Former ACC baseball player killed

Torrence Sumerlin's work on and off the field made him one of the more popular players in recent history at Allen Community College. The 26-year-old was shot and killed in an apparent robbery Friday morning in his native Chicago.



August 23, 2021 - 9:32 AM

Torrence Sumerlin plays catcher for Allen Community College in a 2016 game. Register file photo
Torrence Sumerlin

Torrence Sumerlin, who starred on the baseball diamond for Allen Community College in 2016, was shot and killed Friday morning in an east Chicago neighborhood.

Sumerlin, 26, was the victim of an apparent robbery.

Family members told Chicago’s WGN News that Sumerlin was an avid shoe collector and was in the midst of making a sale when he was shot in the chest while retrieving an item from the trunk of his car. 

Sumerlin was taken to an area hospital where he was pronounced dead.

Police have yet to arrest a suspect.

The Chicago native earned first team Region VI honors in his only season at Allen during the 2015-16 school year, where he batted .364 with 74 RBIs and 55 runs in 56 games. His 22 home runs ranked sixth in NJCAA that season.

An exemplary student, Sumerlin also was named an NJCAA Academic All-American.

After Allen, Sumerlin played at the University of South Alabama and later at Southeastern University in Lakeland, Fla., where he helped lead the latter to its first ever national championship in 2018.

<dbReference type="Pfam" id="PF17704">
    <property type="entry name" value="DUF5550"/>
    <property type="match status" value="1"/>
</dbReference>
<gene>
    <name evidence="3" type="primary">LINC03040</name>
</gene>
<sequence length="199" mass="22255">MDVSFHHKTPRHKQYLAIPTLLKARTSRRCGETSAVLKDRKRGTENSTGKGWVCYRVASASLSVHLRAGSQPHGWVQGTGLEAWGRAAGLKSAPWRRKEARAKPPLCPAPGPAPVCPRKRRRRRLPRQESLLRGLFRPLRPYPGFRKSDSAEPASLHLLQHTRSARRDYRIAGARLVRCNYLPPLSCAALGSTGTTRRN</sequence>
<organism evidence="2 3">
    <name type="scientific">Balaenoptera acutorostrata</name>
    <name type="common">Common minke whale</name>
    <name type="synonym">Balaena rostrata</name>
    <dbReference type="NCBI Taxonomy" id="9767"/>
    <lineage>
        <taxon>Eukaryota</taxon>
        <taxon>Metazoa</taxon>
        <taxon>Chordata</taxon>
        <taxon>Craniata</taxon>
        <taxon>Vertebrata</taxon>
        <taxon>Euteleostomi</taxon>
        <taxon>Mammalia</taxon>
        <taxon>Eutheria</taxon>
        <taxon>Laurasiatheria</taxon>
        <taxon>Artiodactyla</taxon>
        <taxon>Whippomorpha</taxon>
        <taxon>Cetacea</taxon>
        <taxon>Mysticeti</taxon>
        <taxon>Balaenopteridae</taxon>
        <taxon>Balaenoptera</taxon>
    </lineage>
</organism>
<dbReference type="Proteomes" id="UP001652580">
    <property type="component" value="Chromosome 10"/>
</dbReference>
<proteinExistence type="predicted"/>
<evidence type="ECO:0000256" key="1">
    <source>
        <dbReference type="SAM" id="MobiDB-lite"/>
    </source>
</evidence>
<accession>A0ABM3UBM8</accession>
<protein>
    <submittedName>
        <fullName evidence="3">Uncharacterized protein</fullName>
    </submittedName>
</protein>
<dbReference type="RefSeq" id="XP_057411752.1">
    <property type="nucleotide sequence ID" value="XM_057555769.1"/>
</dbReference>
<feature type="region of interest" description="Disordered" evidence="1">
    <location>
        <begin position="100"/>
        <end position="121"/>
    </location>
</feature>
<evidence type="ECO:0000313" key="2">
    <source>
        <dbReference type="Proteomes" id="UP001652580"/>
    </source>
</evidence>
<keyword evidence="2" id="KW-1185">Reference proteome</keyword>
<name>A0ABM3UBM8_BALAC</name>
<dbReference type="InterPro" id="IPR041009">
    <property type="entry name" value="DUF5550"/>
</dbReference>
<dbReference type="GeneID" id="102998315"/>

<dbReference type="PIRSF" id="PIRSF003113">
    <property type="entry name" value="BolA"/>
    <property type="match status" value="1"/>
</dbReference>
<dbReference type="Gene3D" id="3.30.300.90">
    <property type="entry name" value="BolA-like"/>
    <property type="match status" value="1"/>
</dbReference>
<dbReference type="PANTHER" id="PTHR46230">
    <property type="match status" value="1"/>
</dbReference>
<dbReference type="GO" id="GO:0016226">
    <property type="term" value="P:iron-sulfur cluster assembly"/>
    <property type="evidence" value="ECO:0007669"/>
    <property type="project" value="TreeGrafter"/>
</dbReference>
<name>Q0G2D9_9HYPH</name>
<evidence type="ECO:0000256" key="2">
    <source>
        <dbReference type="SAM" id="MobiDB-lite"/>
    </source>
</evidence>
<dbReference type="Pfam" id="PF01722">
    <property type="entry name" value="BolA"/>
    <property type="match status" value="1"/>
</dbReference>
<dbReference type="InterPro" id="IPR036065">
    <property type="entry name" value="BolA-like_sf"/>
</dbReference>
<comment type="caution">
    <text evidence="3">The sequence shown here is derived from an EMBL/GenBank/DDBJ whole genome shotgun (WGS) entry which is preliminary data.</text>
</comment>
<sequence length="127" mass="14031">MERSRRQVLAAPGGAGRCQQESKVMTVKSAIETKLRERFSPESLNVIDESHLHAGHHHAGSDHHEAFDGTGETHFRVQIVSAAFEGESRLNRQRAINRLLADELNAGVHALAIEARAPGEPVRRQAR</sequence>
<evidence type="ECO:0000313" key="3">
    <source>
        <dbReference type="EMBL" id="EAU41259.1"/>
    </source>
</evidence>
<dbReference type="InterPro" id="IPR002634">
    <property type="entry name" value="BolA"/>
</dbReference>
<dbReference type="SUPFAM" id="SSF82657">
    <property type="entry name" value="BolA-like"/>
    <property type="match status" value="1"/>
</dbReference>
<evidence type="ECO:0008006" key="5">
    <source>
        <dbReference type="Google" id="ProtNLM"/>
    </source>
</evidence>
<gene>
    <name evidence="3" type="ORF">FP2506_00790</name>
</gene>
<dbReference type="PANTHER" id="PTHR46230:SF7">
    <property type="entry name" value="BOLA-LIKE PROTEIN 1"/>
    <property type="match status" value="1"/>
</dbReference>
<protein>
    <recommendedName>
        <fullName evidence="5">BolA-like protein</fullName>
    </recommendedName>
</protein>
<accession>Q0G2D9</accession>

News of his former player’s death left Allen baseball coach Clint Stoy stunned.

“He’s one of the guys, no matter how bad or how good your day was going, always had a smile on his face,” Stoy told the Register. “He was someone everyone gravitated to. You wish you could have 100 of him on your team.”

Stoy had stayed in touch with Sumerlin through the years, usually visiting with him every couple of weeks or so.

Sumerlin was in the midst of starting his own business, Stoy said.

“The worst part about it, he was such a good guy. Such a good person,” Stoy said. “That’s what makes it tough. To come from the area he came from, and avoid the gang-banging.

“I’m close with a lot of my former players,” he continued. “But I was very close with him.”

SUMERLIN’S former teammates have established a GoFundMe page to help Sumerlin’s family with funeral expenses, and to establish a scholarship in Sumerlin’s name.

Stoy said the plan is to give a $1,000 scholarship annually to a young baseball player from the Chicago area. Details are available here.